Venture Debt Firms Smell Opportunity Amid Funding Winter


The shift “turns out to be counterintuitive for venture debt investors, because they are looking for far more equity comfort,” he added. Venture debt investors have typically invested in firms in later rounds such as Series C or D, but they have now started participating in large, early-stage rounds as well, Honagudi said.

“In the last three or four months, we have seen significant increase in demand for bridge-to-series-A or seed extension loans,” Vijay Lavhale, co-founder of 8vdx, a venture debt marketplace, told BQ Prime. 8vdx operates a platform for investors and firms seeking venture debt and its investors are typically high net worth individuals.

Enterprise software companies and buy-now-pay-later fintech providers are specific sectors which are especially primed for growth in venture debt investing, according to Ravi Chachra, co-founder of 8vdx. The predictability of cash flows in enterprise software and the high capital churn at buy now pay later firms makes them lucrative for venture debt, he added.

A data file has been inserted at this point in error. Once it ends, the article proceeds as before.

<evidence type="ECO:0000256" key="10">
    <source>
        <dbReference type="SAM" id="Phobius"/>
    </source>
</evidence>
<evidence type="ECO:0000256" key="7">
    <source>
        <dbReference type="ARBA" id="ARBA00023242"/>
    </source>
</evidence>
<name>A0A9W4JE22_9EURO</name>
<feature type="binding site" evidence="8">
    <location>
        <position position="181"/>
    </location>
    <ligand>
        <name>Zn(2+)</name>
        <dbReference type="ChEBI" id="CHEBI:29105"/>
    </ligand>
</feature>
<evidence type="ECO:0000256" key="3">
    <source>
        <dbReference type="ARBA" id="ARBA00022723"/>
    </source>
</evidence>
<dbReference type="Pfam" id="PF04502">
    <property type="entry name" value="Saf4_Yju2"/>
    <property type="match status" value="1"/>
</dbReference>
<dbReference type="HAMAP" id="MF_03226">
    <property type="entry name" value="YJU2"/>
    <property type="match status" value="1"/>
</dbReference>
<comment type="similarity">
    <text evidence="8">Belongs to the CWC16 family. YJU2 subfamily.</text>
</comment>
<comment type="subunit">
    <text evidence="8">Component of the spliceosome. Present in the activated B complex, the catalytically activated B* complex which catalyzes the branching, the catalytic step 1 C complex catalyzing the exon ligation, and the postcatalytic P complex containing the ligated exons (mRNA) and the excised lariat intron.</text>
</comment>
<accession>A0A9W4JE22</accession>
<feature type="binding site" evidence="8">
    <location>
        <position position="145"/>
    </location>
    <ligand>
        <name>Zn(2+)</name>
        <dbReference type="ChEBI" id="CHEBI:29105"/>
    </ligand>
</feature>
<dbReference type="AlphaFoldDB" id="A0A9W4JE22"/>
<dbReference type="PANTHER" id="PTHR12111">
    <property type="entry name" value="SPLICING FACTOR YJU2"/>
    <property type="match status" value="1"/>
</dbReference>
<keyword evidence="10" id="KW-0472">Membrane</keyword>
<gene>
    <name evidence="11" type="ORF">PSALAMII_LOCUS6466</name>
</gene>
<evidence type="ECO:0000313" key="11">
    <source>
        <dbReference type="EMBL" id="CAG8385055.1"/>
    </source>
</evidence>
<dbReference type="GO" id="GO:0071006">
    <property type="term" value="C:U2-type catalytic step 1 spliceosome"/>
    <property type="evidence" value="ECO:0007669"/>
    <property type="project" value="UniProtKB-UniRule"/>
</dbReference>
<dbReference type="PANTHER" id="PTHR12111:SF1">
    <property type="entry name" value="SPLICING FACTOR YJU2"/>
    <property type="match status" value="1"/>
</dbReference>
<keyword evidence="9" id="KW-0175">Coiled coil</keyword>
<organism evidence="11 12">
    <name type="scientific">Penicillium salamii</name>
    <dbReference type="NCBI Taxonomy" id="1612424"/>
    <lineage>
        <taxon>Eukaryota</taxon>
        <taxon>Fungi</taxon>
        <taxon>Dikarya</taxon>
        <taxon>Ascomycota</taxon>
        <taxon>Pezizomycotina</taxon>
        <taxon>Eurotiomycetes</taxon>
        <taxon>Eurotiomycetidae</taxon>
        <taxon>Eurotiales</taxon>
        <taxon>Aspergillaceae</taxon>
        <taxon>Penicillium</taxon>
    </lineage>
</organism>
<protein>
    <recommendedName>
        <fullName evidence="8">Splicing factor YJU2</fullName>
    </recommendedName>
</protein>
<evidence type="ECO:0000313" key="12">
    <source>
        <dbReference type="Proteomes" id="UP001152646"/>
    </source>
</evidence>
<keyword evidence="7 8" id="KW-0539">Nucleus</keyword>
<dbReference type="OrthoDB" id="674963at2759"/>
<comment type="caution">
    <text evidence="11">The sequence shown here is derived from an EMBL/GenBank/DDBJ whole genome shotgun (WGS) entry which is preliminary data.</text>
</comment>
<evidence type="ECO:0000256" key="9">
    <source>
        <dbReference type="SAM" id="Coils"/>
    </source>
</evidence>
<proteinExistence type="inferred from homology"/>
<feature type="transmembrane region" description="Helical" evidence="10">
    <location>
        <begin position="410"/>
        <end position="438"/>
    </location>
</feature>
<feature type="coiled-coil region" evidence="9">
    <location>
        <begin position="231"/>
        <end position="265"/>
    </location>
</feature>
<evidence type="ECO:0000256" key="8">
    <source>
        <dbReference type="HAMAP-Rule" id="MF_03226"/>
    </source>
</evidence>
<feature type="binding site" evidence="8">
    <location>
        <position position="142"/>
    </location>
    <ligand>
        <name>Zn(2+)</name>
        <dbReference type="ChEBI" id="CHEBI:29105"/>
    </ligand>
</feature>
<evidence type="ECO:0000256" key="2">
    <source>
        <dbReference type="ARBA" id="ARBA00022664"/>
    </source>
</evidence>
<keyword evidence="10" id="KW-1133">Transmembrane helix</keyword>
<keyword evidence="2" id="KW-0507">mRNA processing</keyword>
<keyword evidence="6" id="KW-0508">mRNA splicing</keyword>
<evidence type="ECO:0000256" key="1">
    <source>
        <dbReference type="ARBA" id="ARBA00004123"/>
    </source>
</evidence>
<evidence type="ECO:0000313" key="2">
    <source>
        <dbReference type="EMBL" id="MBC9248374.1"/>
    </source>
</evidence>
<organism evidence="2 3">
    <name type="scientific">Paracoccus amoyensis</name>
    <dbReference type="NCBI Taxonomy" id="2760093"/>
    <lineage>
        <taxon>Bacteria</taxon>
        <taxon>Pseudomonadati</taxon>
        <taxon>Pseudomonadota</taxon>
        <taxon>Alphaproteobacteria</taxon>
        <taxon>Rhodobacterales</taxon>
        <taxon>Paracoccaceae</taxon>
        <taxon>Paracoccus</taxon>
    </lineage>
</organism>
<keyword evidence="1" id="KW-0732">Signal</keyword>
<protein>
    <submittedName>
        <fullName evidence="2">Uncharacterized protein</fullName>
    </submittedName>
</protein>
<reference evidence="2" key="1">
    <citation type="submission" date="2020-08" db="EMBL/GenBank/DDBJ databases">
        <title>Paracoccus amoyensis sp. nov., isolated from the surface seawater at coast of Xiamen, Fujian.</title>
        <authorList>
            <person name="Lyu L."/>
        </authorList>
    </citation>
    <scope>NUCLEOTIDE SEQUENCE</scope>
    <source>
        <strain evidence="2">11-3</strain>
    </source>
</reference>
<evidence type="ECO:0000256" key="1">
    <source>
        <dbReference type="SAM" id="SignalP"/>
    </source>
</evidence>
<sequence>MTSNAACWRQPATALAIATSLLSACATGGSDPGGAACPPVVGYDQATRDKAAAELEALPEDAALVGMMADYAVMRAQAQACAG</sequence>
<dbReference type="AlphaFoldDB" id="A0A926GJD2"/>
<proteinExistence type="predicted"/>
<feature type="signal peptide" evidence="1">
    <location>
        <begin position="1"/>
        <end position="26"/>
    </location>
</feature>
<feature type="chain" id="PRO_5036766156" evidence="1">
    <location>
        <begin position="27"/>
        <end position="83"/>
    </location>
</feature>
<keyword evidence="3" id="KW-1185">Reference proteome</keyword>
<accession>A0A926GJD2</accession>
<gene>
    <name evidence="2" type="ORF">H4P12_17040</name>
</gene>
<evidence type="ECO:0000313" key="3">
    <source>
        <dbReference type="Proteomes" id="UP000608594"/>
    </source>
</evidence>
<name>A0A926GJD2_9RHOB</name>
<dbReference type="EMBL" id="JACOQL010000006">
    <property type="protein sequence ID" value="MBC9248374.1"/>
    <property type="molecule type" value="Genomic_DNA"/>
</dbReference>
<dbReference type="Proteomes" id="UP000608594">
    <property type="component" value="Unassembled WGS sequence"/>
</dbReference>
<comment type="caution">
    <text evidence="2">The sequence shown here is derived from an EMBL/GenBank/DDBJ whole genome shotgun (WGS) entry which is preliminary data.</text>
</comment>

Working capital, acquisition finance, and runway extension are the main uses founders prefer to deploy venture debt for, according to a report from Stride Ventures. While venture debt has been deployed across sectors, fintechs received 47% of the all funds invested as venture debt, the report noted.

Even though fintech lending appeals to venture debt investors as a sector, it’s important for them to be picky in a high-demand environment, the founder of fintech firm that has received venture debt investment, told BQ Prime on the condition of anonymity. If the startup’s business goes south, the debt investor could be left holding warrants and equity that have sharply reduced in value, this person added.

“If a company goes under, what am I gonna do with your domain name and the [Amazon Web Services] credits?” Chachra said. Venture debt investors therefore have to be much more selective about which firms they invest in, he added.

“When the liquidity has dried up and equity checks are not available, demand for venture debt always goes up,” Sagar Agarwal, managing director of VC fim Beams Fintech Fund, said. Even though there is sizeable demand, unless venture debt can become a cost-effective source of capital, it doesn’t make sense for firms to raise money at 15 to 18%, he added.

While venture debt has gained traction currently by playing the role of a band-aid, going forward their growth is likely to depend on how well they can pick their investments. Attracting a supply of funds, on the other hand, will depend on whether they’re able to keep pace with investor expectation on returns without making the funds cost-prohibitive for investors themselves.


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